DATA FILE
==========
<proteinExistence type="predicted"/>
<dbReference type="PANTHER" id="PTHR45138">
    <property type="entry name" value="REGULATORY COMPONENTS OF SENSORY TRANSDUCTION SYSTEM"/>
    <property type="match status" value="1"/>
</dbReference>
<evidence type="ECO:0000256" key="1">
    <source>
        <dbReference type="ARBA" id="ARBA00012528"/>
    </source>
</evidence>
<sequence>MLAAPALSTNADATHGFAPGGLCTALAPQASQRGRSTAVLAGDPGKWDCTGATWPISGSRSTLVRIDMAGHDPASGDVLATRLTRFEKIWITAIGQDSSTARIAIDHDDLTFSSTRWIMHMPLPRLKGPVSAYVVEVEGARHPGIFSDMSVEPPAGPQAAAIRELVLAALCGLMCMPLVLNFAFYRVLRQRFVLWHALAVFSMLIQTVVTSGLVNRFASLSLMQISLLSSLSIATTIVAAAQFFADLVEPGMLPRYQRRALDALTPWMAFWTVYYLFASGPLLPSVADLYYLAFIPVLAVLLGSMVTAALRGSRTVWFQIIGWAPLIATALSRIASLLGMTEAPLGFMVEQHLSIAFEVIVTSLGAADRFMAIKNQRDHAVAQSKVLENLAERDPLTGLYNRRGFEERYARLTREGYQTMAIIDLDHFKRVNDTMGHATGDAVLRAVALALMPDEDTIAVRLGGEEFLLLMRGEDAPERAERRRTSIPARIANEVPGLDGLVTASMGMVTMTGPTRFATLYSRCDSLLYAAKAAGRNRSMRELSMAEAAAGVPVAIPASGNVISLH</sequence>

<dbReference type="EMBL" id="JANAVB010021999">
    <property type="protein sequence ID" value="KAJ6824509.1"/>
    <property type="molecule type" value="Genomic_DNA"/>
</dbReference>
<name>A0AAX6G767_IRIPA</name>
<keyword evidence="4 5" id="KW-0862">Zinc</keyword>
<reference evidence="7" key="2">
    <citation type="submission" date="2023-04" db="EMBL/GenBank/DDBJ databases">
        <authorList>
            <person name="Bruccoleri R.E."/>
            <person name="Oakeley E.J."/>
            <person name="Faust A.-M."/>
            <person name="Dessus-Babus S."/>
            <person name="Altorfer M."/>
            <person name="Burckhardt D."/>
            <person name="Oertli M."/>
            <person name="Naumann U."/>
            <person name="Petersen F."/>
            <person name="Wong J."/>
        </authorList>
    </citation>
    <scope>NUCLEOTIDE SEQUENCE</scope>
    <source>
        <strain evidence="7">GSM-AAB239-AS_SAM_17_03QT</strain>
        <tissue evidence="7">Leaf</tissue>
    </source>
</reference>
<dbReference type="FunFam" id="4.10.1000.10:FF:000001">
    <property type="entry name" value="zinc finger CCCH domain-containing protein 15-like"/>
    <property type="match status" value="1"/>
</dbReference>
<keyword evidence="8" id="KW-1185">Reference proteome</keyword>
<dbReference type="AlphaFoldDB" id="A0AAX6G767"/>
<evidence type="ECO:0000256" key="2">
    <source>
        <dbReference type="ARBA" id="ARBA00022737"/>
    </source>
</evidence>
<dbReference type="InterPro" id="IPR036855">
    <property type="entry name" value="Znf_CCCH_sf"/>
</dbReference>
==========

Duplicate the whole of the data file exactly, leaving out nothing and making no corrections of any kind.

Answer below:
<proteinExistence type="predicted"/>
<dbReference type="PANTHER" id="PTHR45138">
    <property type="entry name" value="REGULATORY COMPONENTS OF SENSORY TRANSDUCTION SYSTEM"/>
    <property type="match status" value="1"/>
</dbReference>
<evidence type="ECO:0000256" key="1">
    <source>
        <dbReference type="ARBA" id="ARBA00012528"/>
    </source>
</evidence>
<sequence>MLAAPALSTNADATHGFAPGGLCTALAPQASQRGRSTAVLAGDPGKWDCTGATWPISGSRSTLVRIDMAGHDPASGDVLATRLTRFEKIWITAIGQDSSTARIAIDHDDLTFSSTRWIMHMPLPRLKGPVSAYVVEVEGARHPGIFSDMSVEPPAGPQAAAIRELVLAALCGLMCMPLVLNFAFYRVLRQRFVLWHALAVFSMLIQTVVTSGLVNRFASLSLMQISLLSSLSIATTIVAAAQFFADLVEPGMLPRYQRRALDALTPWMAFWTVYYLFASGPLLPSVADLYYLAFIPVLAVLLGSMVTAALRGSRTVWFQIIGWAPLIATALSRIASLLGMTEAPLGFMVEQHLSIAFEVIVTSLGAADRFMAIKNQRDHAVAQSKVLENLAERDPLTGLYNRRGFEERYARLTREGYQTMAIIDLDHFKRVNDTMGHATGDAVLRAVALALMPDEDTIAVRLGGEEFLLLMRGEDAPERAERRRTSIPARIANEVPGLDGLVTASMGMVTMTGPTRFATLYSRCDSLLYAAKAAGRNRSMRELSMAEAAAGVPVAIPASGNVISLH</sequence>

<dbReference type="EMBL" id="JANAVB010021999">
    <property type="protein sequence ID" value="KAJ6824509.1"/>
    <property type="molecule type" value="Genomic_DNA"/>
</dbReference>
<name>A0AAX6G767_IRIPA</name>
<keyword evidence="4 5" id="KW-0862">Zinc</keyword>
<reference evidence="7" key="2">
    <citation type="submission" date="2023-04" db="EMBL/GenBank/DDBJ databases">
        <authorList>
            <person name="Bruccoleri R.E."/>
            <person name="Oakeley E.J."/>
            <person name="Faust A.-M."/>
            <person name="Dessus-Babus S."/>
            <person name="Altorfer M."/>
            <person name="Burckhardt D."/>
            <person name="Oertli M."/>
            <person name="Naumann U."/>
            <person name="Petersen F."/>
            <person name="Wong J."/>
        </authorList>
    </citation>
    <scope>NUCLEOTIDE SEQUENCE</scope>
    <source>
        <strain evidence="7">GSM-AAB239-AS_SAM_17_03QT</strain>
        <tissue evidence="7">Leaf</tissue>
    </source>
</reference>
<dbReference type="FunFam" id="4.10.1000.10:FF:000001">
    <property type="entry name" value="zinc finger CCCH domain-containing protein 15-like"/>
    <property type="match status" value="1"/>
</dbReference>
<keyword evidence="8" id="KW-1185">Reference proteome</keyword>
<dbReference type="AlphaFoldDB" id="A0AAX6G767"/>
<evidence type="ECO:0000256" key="2">
    <source>
        <dbReference type="ARBA" id="ARBA00022737"/>
    </source>
</evidence>
<dbReference type="InterPro" id="IPR036855">
    <property type="entry name" value="Znf_CCCH_sf"/>
</dbReference>